The two young daughters of a women’s rights advocate try to live normal lives even as they attend the trial of their mother’s murder in Tagbilaran City almost every month. A Lumad family in Davao continues to bereave the death of their patriarch while seeking ways to hold on to their ancestral land. A wife in North Cotabato wrestles with the fact that her husband is a bus bombing suspect and a victim of torture.
These are only three of Mario Ignacio IV’s 14 photo essays featured in Silenced: Extrajudicial Killings and Torture in the Philippines. Fourteen stories of lives changed because of extrajudicial killings and torture. Fourteen stories that have been forgotten or have fallen out of media attention.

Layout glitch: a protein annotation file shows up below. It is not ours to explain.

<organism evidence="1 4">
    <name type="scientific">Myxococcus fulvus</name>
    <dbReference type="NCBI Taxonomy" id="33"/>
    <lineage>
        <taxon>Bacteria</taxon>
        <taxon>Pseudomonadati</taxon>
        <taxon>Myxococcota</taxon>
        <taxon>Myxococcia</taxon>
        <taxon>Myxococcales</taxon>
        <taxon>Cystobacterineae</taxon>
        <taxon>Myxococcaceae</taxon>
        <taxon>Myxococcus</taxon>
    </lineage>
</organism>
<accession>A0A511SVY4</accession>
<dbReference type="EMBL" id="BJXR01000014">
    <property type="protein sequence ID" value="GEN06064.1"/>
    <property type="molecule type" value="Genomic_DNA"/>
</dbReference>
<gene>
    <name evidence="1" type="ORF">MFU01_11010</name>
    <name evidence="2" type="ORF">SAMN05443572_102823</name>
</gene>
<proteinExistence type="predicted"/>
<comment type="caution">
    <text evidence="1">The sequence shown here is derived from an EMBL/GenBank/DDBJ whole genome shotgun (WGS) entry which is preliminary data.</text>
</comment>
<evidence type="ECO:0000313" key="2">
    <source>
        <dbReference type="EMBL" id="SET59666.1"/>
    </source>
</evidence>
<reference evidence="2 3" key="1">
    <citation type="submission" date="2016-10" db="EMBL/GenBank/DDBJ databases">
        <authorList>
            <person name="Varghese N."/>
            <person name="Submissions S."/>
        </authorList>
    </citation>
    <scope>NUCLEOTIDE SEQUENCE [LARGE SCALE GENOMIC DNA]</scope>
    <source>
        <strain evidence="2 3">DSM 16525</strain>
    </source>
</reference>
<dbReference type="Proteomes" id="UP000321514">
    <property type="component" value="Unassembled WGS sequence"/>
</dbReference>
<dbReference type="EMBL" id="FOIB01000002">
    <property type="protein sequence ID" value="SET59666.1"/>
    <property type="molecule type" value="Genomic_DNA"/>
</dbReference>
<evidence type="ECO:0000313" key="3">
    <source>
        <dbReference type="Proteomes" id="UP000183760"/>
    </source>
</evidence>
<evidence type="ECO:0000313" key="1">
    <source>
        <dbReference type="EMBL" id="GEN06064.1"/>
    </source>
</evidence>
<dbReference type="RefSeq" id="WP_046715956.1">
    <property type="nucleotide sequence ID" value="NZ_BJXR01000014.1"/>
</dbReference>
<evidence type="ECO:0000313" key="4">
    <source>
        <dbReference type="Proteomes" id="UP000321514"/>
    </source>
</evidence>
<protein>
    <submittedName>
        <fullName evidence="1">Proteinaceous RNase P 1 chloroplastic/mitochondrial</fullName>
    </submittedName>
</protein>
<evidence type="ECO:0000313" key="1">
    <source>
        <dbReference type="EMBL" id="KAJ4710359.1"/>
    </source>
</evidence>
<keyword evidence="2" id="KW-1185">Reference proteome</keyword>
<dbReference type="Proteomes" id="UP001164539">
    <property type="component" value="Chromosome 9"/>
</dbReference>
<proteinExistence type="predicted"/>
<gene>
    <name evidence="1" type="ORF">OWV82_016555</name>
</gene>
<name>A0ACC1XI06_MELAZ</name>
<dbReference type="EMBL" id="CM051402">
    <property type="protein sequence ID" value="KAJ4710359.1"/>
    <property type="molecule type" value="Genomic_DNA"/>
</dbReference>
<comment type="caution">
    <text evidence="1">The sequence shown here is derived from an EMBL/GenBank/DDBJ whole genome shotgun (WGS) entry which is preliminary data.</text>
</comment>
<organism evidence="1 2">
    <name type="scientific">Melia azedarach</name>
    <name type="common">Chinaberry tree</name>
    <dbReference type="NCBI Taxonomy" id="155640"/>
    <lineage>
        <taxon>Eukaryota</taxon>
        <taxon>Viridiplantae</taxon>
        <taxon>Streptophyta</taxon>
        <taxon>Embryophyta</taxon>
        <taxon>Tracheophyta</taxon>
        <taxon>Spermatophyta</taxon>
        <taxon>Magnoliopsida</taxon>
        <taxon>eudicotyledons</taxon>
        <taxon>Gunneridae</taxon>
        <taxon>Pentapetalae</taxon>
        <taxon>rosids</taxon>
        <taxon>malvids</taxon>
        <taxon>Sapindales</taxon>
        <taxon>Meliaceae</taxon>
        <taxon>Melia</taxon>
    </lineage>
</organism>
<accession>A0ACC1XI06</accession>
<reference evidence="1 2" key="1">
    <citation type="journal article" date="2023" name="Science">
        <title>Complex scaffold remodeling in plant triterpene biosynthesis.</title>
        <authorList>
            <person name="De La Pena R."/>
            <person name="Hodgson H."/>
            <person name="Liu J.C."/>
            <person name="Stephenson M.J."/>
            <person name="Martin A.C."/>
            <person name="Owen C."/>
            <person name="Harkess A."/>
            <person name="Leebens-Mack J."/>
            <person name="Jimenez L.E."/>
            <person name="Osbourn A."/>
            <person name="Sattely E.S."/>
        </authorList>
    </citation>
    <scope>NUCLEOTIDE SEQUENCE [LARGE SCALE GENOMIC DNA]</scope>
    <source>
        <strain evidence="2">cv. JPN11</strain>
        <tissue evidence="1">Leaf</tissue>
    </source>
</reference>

VERA Files revisited these cases through the Human Rights Case Watch project. Community journalists who partnered with VERA Files wrote the stories while I took the photos: of torture victims inside a prison camp, a mother sitting in the exact spot where her son was shot, a home long abandoned by terrified kin, a bullet-ridden car where a judge met his untimely death.
We returned to the field with the magnificent Mayon Volcano in the background where a Methodist pastor was killed. In Davao, while traveling the road to a creek where the body of a rebel leader’s daughter was dumped, we were stopped and questioned by heavily armed policemen looking for drug dealers. A police escort accompanied us when we visited the families of the victims of a serial killer in Pampanga.
The victims or their families bared to us their anguish and anger, their dread, desolation and despair. But hope that justice would come one day also shone through the faces of some of them. The collection of photo essays in Silenced: Extrajudicial Killings and Torture in the Philippines is a humble attempt to document this rich range of experiences and emotions.